STEP 11: A great part of tying shrimp flies is the personalization that you can add with the variety of synthetics on today’s market. Eyes on the back of a shrimp fly can persuade even the trickiest permit and bonefish. They stand out, and Peter Ellman’s Evil Eye Fly Shrimp Eyes are some of the best. I love the amber eyes for this fly. Whatever eyes you use, keep a pair of pliers handy so you can crimp and bend your eyes for easy landing on the hook shank. Setting up your materials before tying them in will improve efficiency and productivity.

STEP 12: Add the eyes, making sure that the crimped monofilament is flat against the shank of the hook.

STEP 13: Another bit about personalizing flies on the vise: I personally like the Ocean Flies Bonefish Dubbing for the body of this fly because it adds a certain bugginess that other dubbings do not have. This can be swapped for a dubbing of your choice, but one with silicon bits inside the dubbing makes the finished fly look really great. Ocean Flies Bonefish Dubbing is sold exclusively at Seven Mile Fly Shop.

STEP 14: Grab a conservative clump of dubbing and twist it onto your thread. Keep in mind we will pick out the dubbing at the end so some of the silicon will pop out for extra bugginess.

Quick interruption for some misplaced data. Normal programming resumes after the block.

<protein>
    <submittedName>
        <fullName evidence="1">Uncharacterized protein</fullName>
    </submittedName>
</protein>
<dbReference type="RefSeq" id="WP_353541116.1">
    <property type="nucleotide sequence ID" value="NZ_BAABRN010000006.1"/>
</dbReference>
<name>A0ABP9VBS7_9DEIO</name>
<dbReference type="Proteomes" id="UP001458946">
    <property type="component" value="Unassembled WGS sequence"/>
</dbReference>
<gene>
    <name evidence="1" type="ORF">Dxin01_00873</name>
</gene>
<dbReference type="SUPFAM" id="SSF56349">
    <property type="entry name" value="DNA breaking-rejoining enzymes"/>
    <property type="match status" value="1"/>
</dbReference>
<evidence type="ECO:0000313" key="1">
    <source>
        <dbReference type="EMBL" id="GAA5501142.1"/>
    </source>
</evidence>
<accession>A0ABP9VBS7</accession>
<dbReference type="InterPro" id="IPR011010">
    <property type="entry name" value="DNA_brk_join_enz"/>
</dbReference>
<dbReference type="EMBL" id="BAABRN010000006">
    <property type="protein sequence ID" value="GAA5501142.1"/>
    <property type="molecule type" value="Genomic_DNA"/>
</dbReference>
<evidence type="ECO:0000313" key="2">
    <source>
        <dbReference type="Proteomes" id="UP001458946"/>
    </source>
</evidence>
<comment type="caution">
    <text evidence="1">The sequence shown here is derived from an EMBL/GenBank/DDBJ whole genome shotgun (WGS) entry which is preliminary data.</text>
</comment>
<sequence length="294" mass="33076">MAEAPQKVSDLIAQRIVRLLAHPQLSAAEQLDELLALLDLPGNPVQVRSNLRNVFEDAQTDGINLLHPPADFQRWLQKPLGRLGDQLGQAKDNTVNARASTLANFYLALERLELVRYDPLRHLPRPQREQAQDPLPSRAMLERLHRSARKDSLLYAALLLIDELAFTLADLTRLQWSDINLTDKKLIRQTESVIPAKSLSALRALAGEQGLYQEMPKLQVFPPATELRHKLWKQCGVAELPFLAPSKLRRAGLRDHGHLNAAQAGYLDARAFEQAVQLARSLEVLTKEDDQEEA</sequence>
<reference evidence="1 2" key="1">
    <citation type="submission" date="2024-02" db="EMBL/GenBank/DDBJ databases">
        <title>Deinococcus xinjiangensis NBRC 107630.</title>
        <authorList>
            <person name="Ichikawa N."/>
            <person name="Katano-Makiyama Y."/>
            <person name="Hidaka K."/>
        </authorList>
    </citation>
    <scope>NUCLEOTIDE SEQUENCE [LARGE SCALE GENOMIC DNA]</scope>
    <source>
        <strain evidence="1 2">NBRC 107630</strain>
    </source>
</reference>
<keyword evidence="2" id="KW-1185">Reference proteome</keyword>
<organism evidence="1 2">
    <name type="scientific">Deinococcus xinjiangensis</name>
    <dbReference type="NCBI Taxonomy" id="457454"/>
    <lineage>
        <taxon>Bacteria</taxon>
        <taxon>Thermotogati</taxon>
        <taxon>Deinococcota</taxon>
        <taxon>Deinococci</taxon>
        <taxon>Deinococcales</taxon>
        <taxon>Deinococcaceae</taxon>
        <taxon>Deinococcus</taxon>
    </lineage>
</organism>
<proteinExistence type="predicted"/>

STEPS 15 & 16: Dub all the way up to the lead eyes, then add your front rubber legs and follow that up by one more bit of dubbing to cover your thread wraps.

STEP 17: Tie in your final clump of coyote, using loose thread wraps at first, so you can get a clean trimming of the excess hair. I usually allow the tips of the coyote to reach the bend of the hook, as pictured below.

STEP 18: Clean up the head of the fly with a five-turn whip finish, and complete the fly with your choice of UV resin or glue – or simply put your trust in your whip finish.

STEP 19: That’s it! All you have to do now is throw this in front of anything that eats a shrimp. This does not mean it is exclusively for permit or bonefish; it can also be thrown for carp, smallmouth bass, redfish, and even trout. Do not be scared to make modifications of your own.

Joe Dahut
Joe Dahut is a poet living, writing, and fishing in the Florida Keys. He received his MFA in poetry from New York University, and his writing appears in The Drake, The FlyFish Journal, Clade Song, and Tail Magazine, among others. Follow him on Instagram at @jdahut.